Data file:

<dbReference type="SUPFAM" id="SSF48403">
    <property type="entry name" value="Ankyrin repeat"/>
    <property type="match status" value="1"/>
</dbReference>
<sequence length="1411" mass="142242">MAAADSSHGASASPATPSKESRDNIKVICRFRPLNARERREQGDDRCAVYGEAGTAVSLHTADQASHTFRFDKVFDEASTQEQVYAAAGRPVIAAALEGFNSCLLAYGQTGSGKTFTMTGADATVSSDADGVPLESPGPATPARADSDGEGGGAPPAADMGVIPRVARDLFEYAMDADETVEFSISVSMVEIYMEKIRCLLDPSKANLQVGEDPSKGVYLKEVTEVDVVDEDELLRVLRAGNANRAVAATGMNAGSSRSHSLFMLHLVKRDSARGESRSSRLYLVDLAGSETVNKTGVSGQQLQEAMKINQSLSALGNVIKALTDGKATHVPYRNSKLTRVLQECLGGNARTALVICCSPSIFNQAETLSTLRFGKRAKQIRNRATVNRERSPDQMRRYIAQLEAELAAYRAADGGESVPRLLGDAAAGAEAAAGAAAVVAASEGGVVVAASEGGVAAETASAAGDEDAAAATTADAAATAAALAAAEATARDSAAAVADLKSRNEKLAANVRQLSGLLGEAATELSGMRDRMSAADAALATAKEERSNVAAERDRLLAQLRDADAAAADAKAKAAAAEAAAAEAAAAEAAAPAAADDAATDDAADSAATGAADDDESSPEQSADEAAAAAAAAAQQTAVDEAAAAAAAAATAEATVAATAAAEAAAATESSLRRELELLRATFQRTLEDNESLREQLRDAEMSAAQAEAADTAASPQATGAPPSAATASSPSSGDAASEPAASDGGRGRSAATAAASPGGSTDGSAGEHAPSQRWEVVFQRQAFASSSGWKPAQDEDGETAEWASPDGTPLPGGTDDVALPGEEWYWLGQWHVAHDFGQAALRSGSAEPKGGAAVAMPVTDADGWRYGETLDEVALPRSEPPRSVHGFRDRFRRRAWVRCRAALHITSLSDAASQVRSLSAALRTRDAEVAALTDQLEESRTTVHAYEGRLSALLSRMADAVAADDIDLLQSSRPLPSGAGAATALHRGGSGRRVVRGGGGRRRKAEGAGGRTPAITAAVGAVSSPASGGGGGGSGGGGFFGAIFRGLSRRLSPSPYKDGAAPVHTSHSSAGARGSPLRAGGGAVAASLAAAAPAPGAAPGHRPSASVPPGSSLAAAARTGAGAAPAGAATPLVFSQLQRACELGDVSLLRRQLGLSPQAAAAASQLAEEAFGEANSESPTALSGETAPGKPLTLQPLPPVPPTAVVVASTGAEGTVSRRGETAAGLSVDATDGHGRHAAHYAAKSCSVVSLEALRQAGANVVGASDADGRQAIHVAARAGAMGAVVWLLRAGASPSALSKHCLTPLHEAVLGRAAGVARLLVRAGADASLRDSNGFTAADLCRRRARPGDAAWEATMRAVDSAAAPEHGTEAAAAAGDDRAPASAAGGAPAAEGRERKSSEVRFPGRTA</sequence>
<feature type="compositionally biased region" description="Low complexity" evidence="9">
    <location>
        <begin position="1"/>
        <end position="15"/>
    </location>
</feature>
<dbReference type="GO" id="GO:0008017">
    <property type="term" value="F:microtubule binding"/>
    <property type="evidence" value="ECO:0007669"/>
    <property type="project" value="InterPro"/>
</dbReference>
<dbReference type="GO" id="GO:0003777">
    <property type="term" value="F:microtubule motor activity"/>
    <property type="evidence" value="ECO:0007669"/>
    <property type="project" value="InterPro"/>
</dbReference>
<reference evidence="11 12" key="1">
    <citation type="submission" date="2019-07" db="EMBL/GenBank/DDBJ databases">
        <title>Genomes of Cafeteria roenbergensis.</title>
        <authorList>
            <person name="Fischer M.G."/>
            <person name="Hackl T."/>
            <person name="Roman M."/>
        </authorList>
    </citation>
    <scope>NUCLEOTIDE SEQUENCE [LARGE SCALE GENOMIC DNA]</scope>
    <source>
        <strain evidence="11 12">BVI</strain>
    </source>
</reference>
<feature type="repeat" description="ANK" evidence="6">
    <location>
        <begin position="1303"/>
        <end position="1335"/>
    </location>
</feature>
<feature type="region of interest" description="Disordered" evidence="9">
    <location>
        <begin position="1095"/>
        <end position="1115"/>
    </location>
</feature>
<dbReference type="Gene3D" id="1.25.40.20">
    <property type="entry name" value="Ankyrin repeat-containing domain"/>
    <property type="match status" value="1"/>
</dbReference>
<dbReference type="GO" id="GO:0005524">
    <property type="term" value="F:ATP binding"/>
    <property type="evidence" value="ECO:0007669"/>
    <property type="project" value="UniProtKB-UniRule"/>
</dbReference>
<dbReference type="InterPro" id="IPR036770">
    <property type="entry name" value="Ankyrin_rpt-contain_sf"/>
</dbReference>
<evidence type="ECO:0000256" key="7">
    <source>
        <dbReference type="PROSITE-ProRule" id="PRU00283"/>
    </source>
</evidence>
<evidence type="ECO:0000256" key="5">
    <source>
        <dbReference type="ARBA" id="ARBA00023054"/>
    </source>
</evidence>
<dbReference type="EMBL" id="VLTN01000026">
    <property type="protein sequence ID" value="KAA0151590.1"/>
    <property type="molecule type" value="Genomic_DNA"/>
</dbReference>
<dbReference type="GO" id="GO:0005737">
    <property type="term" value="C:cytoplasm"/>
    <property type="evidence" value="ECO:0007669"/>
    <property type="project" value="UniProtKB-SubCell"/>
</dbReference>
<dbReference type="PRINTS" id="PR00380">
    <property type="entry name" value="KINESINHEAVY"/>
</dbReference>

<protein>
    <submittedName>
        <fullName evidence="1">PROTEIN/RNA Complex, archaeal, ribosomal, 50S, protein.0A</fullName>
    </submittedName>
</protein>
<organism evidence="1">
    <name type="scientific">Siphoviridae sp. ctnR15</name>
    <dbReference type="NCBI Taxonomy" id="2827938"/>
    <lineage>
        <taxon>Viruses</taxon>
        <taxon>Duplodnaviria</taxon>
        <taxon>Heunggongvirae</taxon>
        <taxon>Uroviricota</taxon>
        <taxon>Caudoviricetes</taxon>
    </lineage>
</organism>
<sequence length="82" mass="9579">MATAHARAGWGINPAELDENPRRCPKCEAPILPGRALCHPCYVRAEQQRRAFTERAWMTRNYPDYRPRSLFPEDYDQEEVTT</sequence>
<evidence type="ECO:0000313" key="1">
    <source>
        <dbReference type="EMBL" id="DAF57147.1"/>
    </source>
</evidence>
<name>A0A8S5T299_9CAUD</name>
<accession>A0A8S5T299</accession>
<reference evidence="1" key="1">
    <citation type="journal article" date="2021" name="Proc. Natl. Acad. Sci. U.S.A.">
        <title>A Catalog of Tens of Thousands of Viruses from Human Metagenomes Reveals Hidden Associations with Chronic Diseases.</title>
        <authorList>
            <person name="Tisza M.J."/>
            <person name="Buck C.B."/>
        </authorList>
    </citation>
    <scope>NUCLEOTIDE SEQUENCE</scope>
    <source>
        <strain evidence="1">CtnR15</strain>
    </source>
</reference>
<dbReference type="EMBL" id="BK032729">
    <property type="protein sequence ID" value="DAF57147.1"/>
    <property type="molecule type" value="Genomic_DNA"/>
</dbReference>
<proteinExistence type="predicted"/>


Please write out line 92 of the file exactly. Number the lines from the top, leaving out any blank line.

        <taxon>Duplodnaviria</taxon>